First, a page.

I was struck by how sophisticated experts in this field have become and how advances in technology have created products that can help reduce some of the significant challenges that victims of CP (and their familes) face in trying to lead a normal productive life.

What causes CP?

How Long is Too Long? The 30 Minute C-Section Rule: Ediger (Guardian Ad Litem) v. Johnston

by John McKiggan

This article is an excerpt from a paper I presented at the national Birth Trauma Litigation conference in Toronto. The paper considers the implications of the Supreme Court of Canada’s decision in Ediger (Guardian Ad Litem) v. Johnston.

Eidger involved (among other things) allegations that the defendant failed to meet the appropriate standard of care in not performing a timely C- section.

The arguments in Ediger with respect to the standard of care required for emergency caesarean section are similar to those made more than ten years ago in Commisso v. North York Branson Hospital.

Clinical Practice Guidelines as Standard of Care in Birth Injury Claims

by John McKiggan

Wikipedia defines a Clinical Practice Guideline as:

“… a document with the aim of guiding decisions and criteria regarding diagnosis, management, and treatment in specific areas of healthcare.”

Clinical Practice Guidelines (CPG’s) are frequently referenced in medical malpractice claims and frequently there is a debate as to whether CPG’s establish the standard of care a prudent physician is required to meet in a particular circumstance.

Standard of Care in Obstetric Malpractice Cases: Birth Injury Claims in Canada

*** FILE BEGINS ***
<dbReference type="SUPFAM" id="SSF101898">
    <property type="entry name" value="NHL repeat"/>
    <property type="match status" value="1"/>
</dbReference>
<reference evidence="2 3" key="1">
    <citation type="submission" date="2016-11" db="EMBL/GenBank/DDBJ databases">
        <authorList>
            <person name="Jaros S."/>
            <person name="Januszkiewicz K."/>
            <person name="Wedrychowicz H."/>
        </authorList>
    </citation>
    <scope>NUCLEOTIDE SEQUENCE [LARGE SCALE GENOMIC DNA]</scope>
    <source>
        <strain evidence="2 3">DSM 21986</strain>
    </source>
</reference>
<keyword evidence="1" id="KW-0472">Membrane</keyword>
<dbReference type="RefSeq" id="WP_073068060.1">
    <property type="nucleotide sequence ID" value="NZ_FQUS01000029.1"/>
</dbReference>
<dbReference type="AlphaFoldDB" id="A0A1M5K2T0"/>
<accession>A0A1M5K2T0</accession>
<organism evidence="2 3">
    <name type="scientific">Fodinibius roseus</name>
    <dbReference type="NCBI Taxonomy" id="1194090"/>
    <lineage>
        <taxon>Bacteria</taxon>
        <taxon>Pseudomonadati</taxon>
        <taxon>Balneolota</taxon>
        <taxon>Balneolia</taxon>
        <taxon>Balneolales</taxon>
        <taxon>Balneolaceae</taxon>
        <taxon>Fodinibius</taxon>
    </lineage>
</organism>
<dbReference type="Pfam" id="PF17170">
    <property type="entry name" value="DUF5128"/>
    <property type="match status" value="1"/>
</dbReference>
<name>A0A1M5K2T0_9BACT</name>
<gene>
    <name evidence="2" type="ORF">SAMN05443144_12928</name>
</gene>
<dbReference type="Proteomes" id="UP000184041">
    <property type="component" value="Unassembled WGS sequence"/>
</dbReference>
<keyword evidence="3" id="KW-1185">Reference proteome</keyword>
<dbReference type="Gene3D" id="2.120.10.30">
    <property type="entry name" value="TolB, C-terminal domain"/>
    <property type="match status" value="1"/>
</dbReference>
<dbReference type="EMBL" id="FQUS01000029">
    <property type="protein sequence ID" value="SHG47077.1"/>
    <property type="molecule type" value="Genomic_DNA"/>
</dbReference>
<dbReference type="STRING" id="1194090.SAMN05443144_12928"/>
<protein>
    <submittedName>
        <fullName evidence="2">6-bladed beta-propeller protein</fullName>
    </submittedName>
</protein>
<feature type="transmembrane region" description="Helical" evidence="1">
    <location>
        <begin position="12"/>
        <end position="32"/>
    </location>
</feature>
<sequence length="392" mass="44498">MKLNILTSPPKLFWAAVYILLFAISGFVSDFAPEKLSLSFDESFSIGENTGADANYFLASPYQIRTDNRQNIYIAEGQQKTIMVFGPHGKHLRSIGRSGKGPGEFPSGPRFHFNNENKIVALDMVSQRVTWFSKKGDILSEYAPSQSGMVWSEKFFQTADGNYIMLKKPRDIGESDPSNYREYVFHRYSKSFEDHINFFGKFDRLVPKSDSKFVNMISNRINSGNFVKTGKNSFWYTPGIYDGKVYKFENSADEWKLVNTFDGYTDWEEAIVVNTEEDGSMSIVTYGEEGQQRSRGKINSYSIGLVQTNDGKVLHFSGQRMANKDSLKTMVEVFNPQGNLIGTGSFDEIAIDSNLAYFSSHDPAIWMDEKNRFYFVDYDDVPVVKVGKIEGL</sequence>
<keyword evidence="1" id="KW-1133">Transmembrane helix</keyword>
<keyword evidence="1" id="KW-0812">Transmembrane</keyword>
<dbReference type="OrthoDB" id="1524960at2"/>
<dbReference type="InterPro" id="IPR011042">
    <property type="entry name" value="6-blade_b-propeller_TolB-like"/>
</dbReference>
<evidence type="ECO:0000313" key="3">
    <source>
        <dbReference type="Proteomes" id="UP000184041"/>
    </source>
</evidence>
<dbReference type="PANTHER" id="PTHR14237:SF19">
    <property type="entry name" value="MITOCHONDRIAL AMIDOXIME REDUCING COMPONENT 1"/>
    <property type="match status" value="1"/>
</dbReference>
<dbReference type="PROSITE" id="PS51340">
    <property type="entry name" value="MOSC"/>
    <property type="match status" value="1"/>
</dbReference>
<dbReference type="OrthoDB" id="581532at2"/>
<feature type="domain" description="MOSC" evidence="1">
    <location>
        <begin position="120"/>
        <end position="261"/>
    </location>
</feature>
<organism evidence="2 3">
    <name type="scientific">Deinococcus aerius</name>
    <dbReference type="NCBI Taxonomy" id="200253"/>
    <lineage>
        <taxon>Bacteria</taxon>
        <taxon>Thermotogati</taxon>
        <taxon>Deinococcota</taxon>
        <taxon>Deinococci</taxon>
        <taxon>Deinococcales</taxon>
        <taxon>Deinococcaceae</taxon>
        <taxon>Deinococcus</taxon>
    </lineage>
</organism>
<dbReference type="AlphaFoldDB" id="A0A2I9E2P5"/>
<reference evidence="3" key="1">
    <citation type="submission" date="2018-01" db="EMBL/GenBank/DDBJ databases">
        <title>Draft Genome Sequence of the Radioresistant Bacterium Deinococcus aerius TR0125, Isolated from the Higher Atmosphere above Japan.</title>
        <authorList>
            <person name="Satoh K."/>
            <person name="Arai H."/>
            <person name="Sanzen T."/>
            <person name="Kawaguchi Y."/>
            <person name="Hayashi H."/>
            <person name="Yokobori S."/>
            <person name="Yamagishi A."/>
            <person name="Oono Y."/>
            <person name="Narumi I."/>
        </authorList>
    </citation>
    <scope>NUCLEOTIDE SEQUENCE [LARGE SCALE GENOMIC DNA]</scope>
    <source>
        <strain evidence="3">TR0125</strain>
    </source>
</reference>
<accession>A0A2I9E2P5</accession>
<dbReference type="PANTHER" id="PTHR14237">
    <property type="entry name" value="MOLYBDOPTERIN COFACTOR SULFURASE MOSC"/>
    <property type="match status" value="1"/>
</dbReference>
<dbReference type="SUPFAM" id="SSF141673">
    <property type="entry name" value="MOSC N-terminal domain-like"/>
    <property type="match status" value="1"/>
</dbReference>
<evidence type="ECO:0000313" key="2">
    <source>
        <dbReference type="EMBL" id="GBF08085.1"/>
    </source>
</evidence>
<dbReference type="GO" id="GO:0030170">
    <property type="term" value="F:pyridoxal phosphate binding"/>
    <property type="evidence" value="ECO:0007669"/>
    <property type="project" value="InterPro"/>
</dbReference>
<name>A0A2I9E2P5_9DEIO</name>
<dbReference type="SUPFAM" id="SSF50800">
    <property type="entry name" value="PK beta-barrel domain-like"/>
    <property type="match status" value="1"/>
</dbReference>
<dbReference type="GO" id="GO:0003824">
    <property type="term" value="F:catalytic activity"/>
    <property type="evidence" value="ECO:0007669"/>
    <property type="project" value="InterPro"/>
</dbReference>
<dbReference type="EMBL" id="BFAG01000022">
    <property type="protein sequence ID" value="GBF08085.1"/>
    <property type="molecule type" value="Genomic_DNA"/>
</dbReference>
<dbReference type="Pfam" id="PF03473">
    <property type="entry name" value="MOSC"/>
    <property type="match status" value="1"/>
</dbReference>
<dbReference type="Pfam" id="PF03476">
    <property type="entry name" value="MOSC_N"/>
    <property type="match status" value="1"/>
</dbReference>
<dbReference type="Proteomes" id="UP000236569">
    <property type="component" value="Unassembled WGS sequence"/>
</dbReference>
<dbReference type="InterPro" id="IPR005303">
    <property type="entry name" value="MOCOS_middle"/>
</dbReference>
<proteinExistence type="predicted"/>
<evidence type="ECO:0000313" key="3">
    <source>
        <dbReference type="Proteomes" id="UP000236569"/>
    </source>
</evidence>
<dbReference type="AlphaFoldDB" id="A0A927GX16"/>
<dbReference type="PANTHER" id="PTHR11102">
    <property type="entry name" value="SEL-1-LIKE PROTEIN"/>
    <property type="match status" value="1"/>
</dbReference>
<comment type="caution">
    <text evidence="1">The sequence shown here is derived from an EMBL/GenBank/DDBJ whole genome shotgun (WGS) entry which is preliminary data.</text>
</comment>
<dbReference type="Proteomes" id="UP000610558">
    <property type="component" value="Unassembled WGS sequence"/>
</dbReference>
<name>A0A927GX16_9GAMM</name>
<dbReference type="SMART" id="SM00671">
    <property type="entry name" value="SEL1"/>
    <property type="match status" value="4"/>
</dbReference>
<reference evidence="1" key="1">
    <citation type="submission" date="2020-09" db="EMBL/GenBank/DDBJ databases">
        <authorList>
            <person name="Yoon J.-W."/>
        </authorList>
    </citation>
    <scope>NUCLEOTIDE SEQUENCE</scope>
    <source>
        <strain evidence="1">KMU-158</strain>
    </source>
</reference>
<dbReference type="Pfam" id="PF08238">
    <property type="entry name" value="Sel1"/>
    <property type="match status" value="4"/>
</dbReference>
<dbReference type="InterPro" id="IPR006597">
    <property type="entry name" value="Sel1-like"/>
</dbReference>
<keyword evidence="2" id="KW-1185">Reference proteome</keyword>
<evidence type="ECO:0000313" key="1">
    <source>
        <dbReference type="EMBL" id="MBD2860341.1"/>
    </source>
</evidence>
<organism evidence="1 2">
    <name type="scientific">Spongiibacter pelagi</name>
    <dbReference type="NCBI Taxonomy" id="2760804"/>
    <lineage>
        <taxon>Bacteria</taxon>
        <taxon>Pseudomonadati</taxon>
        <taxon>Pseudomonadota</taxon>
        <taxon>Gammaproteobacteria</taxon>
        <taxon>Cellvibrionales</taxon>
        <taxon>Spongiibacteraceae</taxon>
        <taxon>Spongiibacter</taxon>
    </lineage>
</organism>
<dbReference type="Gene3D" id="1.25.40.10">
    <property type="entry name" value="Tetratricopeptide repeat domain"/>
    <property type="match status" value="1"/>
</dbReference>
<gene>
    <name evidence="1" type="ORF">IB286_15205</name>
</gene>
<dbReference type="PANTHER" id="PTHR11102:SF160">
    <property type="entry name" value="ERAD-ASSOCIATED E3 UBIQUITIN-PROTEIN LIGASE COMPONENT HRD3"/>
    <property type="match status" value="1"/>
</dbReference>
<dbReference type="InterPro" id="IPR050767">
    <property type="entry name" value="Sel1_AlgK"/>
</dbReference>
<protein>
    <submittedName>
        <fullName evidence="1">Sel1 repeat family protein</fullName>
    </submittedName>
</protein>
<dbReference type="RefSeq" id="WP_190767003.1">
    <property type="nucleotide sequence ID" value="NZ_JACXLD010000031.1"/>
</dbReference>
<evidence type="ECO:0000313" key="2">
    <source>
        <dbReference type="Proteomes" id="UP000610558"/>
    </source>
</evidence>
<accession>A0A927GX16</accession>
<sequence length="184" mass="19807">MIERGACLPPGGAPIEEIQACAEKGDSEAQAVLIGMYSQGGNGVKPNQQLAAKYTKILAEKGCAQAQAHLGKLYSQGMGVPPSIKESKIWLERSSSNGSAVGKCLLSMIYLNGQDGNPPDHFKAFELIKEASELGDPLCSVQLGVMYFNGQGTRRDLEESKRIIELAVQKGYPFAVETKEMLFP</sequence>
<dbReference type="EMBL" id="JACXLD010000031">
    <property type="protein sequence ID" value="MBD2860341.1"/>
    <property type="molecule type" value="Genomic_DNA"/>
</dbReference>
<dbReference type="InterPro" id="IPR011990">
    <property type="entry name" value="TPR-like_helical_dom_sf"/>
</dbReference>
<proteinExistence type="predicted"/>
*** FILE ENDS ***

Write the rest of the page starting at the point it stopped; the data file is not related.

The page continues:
by John McKiggan

Birth Trauma Claims

I had the pleasure of being invited to speak at the Birth Trauma litigation conference in Toronto this year. The conference was fascinating and I learned a lot from the other lawyers, physicians and nurses who presented at the conference.

I was asked to speak on the topic of Standard of Care in Obstetric Malpractice Cases.

Supreme Court of Canada Upholds Judge’s “Copycat” Decision (In Part): Cojocaru v. British Columbia Women’s Hospital and Health Centre

by John McKiggan

Last week, the Supreme Court of Canada (SCC) issued a decision in a complicated medical malpractice case that raised the issue of when it is appropriate for judges to incorporate reasons taken from the briefs of one of the parties.

Background

In Cojocaru v. British Columbia Women’s Hospital and Health Centre the mother, Monica Cojocaru had previously given birth by C-section. On the recommendation of her obstetrician, Dr. Yue, Ms. Cojocaru agreed to delivery of her baby, Eric Cojocaru, by “vaginal birth after Cesarean section”, otherwise known as VBAC.

Appeal Court Upholds Jury Decision in Med Mal Trial: Goodwin v Olupona

by John McKiggan

Judge or Jury?

In most provinces in Canada, it is possible to have a civil case tried by judge alone or by judge and jury. I discussed this recently in an article on my Halifax Personal Injury Lawyer Blog, Do I have a right to a jury trial in personal injury claims?

The Nova Scotia Supreme Court recently stated in Anderson v. Cyr, a claim arising out of a motor vehicle accident: